Our Quote of the Week resonates for us today as it must have for its audience almost 57 years ago. As we continue to grapple with the many health, economic, and social effects of the pandemic in the midst of acute political polarization, it is not an overstatement to say that we are in a moment of crisis. Yet, within this crisis lie the kinds of opportunities to which Sargent Shriver alludes with his words.
This week's quote is from Sargent Shriver's 1965 University of South Carolina Commencement Address. The speech underlines the importance of service in ensuring equity and opportunity for all. Shriver refers to the era of the time as a revolution for "property rights ... against financial poverty, [and for] for the dignity of all people." He adds: "Like it or not, you are part of this struggle. The battle lines are clearly drawn — between those who care, those are committed to the cause of human freedom and human equality, and those who stand opposed, or, apathetically by the wayside."
Notable in Shriver's words are his emphasis on "the dignity of all people" and on the fact that everyone is "part of this struggle". He is, in effect, reminding us that by definition, if we are to have a democracy, we all must take part, and we all must enjoy its privileges and shoulder its responsibilities. His words also imply that a true democracy is strong yet resilient. It can withstand changes and challenges, and can evolve while continuing to protect all who participate in it.
Shriver's characterization of his current moment as one of revolution is understandable, given the notable social changes that were occurring in the 1960s. The battles fought for civil rights, the influx of an unprecedented number of women into the labor force, the efforts to alleviate the crushing burden of poverty, and the renewed spirit of service nurtured by initiatives such as the Peace Corps and the War on Poverty, all combined to make this an era of great change. But change can bring with it upheaval, and these many challenges to the status quo brought about tensions and even violence at every level of society.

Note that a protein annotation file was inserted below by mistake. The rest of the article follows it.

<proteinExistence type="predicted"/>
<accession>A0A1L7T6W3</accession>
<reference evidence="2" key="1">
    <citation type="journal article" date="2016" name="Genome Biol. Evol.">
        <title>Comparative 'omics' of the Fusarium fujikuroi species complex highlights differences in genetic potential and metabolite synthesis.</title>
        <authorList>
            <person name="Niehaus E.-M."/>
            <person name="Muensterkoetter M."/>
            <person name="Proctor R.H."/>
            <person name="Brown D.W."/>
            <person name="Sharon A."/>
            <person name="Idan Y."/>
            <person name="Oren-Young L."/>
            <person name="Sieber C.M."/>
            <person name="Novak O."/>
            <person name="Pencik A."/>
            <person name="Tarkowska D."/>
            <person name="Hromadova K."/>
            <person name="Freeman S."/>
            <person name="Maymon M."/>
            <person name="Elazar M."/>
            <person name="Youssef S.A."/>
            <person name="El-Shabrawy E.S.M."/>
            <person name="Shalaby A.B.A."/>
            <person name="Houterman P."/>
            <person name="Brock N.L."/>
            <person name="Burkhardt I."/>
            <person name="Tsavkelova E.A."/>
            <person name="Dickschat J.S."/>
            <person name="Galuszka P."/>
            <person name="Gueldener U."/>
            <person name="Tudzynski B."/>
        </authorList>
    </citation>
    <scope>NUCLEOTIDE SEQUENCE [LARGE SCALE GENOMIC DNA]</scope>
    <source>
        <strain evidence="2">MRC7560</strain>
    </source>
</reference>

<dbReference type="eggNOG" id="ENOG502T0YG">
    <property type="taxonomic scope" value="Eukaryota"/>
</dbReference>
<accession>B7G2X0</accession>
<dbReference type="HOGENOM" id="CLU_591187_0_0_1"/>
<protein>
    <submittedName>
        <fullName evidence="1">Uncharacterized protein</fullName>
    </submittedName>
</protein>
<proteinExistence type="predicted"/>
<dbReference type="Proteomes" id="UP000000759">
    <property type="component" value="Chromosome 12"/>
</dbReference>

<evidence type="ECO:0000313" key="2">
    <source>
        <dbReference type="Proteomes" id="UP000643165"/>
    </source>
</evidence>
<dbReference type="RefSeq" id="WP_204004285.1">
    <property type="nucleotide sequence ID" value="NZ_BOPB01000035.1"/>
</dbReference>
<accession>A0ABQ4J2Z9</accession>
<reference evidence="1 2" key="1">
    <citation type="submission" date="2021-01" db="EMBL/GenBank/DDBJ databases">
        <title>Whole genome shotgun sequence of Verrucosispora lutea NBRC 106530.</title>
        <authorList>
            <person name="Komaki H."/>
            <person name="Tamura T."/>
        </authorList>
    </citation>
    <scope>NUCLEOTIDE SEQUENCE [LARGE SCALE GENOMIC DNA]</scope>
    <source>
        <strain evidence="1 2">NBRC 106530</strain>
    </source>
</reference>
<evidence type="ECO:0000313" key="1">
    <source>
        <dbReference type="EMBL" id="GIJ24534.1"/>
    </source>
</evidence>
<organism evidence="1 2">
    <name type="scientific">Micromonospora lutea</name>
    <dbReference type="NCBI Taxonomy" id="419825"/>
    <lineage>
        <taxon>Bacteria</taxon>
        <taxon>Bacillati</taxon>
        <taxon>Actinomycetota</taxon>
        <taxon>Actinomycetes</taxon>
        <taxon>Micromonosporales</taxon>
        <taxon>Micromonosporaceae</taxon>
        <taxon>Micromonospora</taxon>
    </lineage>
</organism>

While our own era is very different than Sargent Shriver's, his words in the speech still resonate, and they remind us that we too have opportunities to take apart "the entire fabric of our life" and put it back together. The social and economic devastation of the pandemic; the repeated examples of racial inequality and violence, most notably in the extrajudicial killings of citizens such as George Floyd, Breonna Taylor, and Ahmaud Arbery; the attacks on voting rights in states across the country; the refusal of the former President to concede the election of 2020; and the subsequent attack on the US Capitol by some of his supporters -- all of these events have put our democracy under terrible stress. During this time, it is up to all of us to do what we can -- vote, volunteer, speak up, and support our communities -- with conviction and compassion. It is up to all of us to show that we are, in Sargent Shriver's words, the "committed to the cause of human freedom and human equality".